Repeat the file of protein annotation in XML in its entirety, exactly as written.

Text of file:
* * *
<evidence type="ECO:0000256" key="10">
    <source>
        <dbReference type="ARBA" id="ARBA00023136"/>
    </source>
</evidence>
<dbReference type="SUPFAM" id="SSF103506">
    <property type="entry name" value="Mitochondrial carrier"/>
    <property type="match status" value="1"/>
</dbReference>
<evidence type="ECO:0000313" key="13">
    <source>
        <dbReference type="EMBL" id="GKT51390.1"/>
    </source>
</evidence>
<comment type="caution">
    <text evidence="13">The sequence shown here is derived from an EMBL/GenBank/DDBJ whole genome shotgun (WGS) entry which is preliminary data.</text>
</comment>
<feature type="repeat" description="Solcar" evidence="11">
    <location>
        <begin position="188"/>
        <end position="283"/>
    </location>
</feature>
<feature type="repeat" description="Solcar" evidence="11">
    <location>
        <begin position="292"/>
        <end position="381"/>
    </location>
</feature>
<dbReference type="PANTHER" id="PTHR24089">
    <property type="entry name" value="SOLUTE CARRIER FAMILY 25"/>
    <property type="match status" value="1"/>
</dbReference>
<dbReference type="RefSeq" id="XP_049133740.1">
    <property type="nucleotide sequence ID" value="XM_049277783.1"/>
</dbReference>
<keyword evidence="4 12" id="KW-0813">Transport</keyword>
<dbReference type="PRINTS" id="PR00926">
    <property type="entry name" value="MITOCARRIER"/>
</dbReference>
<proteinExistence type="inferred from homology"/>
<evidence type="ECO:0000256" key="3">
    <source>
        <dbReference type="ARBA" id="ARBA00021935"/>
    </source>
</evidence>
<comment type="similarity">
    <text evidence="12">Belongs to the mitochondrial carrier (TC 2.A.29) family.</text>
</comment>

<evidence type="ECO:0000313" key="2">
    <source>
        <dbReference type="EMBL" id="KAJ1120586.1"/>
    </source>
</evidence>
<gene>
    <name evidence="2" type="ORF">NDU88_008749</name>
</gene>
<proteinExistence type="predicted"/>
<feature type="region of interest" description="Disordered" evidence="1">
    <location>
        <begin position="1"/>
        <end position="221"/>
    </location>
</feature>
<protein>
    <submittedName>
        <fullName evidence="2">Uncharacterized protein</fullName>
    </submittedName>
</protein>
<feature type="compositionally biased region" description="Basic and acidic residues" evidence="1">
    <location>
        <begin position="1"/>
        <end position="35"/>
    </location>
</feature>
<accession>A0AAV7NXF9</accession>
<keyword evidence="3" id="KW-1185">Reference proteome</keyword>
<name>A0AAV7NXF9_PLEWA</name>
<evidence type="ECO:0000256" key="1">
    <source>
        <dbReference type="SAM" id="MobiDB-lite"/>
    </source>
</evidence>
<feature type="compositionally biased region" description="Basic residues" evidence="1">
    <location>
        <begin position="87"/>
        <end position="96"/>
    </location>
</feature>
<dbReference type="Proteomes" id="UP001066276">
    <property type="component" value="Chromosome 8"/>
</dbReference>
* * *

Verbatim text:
<evidence type="ECO:0000256" key="10">
    <source>
        <dbReference type="ARBA" id="ARBA00023136"/>
    </source>
</evidence>
<dbReference type="SUPFAM" id="SSF103506">
    <property type="entry name" value="Mitochondrial carrier"/>
    <property type="match status" value="1"/>
</dbReference>
<evidence type="ECO:0000313" key="13">
    <source>
        <dbReference type="EMBL" id="GKT51390.1"/>
    </source>
</evidence>
<comment type="caution">
    <text evidence="13">The sequence shown here is derived from an EMBL/GenBank/DDBJ whole genome shotgun (WGS) entry which is preliminary data.</text>
</comment>
<feature type="repeat" description="Solcar" evidence="11">
    <location>
        <begin position="188"/>
        <end position="283"/>
    </location>
</feature>
<feature type="repeat" description="Solcar" evidence="11">
    <location>
        <begin position="292"/>
        <end position="381"/>
    </location>
</feature>
<dbReference type="PANTHER" id="PTHR24089">
    <property type="entry name" value="SOLUTE CARRIER FAMILY 25"/>
    <property type="match status" value="1"/>
</dbReference>
<dbReference type="RefSeq" id="XP_049133740.1">
    <property type="nucleotide sequence ID" value="XM_049277783.1"/>
</dbReference>
<keyword evidence="4 12" id="KW-0813">Transport</keyword>
<dbReference type="PRINTS" id="PR00926">
    <property type="entry name" value="MITOCARRIER"/>
</dbReference>
<proteinExistence type="inferred from homology"/>
<evidence type="ECO:0000256" key="3">
    <source>
        <dbReference type="ARBA" id="ARBA00021935"/>
    </source>
</evidence>
<comment type="similarity">
    <text evidence="12">Belongs to the mitochondrial carrier (TC 2.A.29) family.</text>
</comment>

<evidence type="ECO:0000313" key="2">
    <source>
        <dbReference type="EMBL" id="KAJ1120586.1"/>
    </source>
</evidence>
<gene>
    <name evidence="2" type="ORF">NDU88_008749</name>
</gene>
<proteinExistence type="predicted"/>
<feature type="region of interest" description="Disordered" evidence="1">
    <location>
        <begin position="1"/>
        <end position="221"/>
    </location>
</feature>
<protein>
    <submittedName>
        <fullName evidence="2">Uncharacterized protein</fullName>
    </submittedName>
</protein>
<feature type="compositionally biased region" description="Basic and acidic residues" evidence="1">
    <location>
        <begin position="1"/>
        <end position="35"/>
    </location>
</feature>
<accession>A0AAV7NXF9</accession>
<keyword evidence="3" id="KW-1185">Reference proteome</keyword>
<name>A0AAV7NXF9_PLEWA</name>
<evidence type="ECO:0000256" key="1">
    <source>
        <dbReference type="SAM" id="MobiDB-lite"/>
    </source>
</evidence>
<feature type="compositionally biased region" description="Basic residues" evidence="1">
    <location>
        <begin position="87"/>
        <end position="96"/>
    </location>
</feature>
<dbReference type="Proteomes" id="UP001066276">
    <property type="component" value="Chromosome 8"/>
</dbReference>